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The Rise of the Religious Right in the Republican Party

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The New Generation
From What Is Reconstructionism by Frederick Clarkson:

A Whole Generation of Gary Norths

Still, it is in the next generation that most Reconstructionists hope to seize the future. "All long-term social change," declares Gary North, "comes from the successful efforts of one or another struggling organizations to capture the minds of a hard core of future leaders, as well as the respect of a wider population." The key to this, they believe, lies with the Christian school and the home schooling movement, both deeply influenced by Reconstructionism.

Unsurprisingly, Reconstructionists seek to abolish public schools, which they see as a critical component in the promotion of a secular world view. It is this secular world view with which they declare themselves to be at war. "Until the vast majority of Christians pull their children out of the public schools," writes Gary North, "there will be no possibility of creating a theocratic republic."

Among the top Reconstructionists in education politics is Robert Thoburn of Fairfax Christian School in Fairfax, Virginia. Thoburn advocates that Christians run for school board, while keeping their own children out of public schools. "Your goal" (once on the board), he declares, "must be to sink the ship." While not every conservative Christian who runs for school board shares this goal, those who do will, as Thoburn advises, probably keep it to themselves. Thoburn's book, The Children Trap, is a widely used sourcebook for Christian Right attacks on public education.

Joseph Morecraft, who also runs a school, said in 1987: "I believe the children in the Christian schools of America are the Army that is going to take the future. Right now. . .the Christian Reconstruction movement is made up of a few preachers, teachers, writers, scholars, publishing houses, editors of magazines, and it's growing quickly. But I expect a massive acceleration of this movement in about 25 or 30 years, when those kids that are now in Christian schools have graduated and taken their places in American society, and moved into places of influence and power."

Similarly, the Christian "home schooling" movement is part of the longterm revolutionary strategy of Reconstructionism. One of the principal home schooling curricula is provided by Reconstructionist Paul Lindstrom of Christian Liberty Academy (CLA) in Arlington Heights, Illinois. CLA claims that it serves about 20,000 families. Its 1994 curriculum included a book on "Biblical Economics" by Gary North. Home schooling advocate Christopher Klicka, who has been deeply influenced by R. J. Rushdoony, writes: "Sending our children to the public school violates nearly every Biblical principle. . . .It is tantamount to sending our children to be trained by the enemy." He claims that the public schools are Satan's choice. Klicka also advocates religious selfsegregation and advises Christians not to affiliate with non-Christian home schoolers in any way. "The differences I am talking about," declares Klicka, "have resulted in wars and martyrdom in the not too distant past." According to Klicka, who is an attorney with the Home School Legal Defense Association, "as an organization, and as individuals, we are committed to promote the cause of Christ and His Kingdom."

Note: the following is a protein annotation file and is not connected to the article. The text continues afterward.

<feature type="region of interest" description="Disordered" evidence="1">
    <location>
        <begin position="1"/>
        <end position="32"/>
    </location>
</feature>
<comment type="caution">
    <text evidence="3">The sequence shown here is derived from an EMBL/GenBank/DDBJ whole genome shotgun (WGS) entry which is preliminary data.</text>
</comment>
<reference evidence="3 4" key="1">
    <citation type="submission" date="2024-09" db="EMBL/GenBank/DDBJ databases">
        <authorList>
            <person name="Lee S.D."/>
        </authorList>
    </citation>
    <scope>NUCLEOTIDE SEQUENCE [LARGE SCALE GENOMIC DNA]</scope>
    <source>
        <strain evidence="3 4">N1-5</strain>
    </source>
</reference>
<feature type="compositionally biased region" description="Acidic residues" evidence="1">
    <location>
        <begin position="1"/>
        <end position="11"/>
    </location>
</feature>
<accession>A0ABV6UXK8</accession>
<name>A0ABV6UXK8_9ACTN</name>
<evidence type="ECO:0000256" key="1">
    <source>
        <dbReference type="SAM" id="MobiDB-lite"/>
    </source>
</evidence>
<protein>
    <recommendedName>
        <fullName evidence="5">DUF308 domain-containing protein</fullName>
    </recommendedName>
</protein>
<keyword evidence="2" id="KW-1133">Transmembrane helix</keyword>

Estimates of the number of home schooling families vary enormously. Conservatively, there are certainly over 100,000. Klicka estimates that 85-90 percent of home schoolers are doing so "based on their religious convictions." "In effect," he concludes, "these families are operating religious schools in their homes." A fringe movement no longer, Christian home schoolers are being actively recruited by the archconservative Hillsdale College.

Last updated: 14-Jul-2004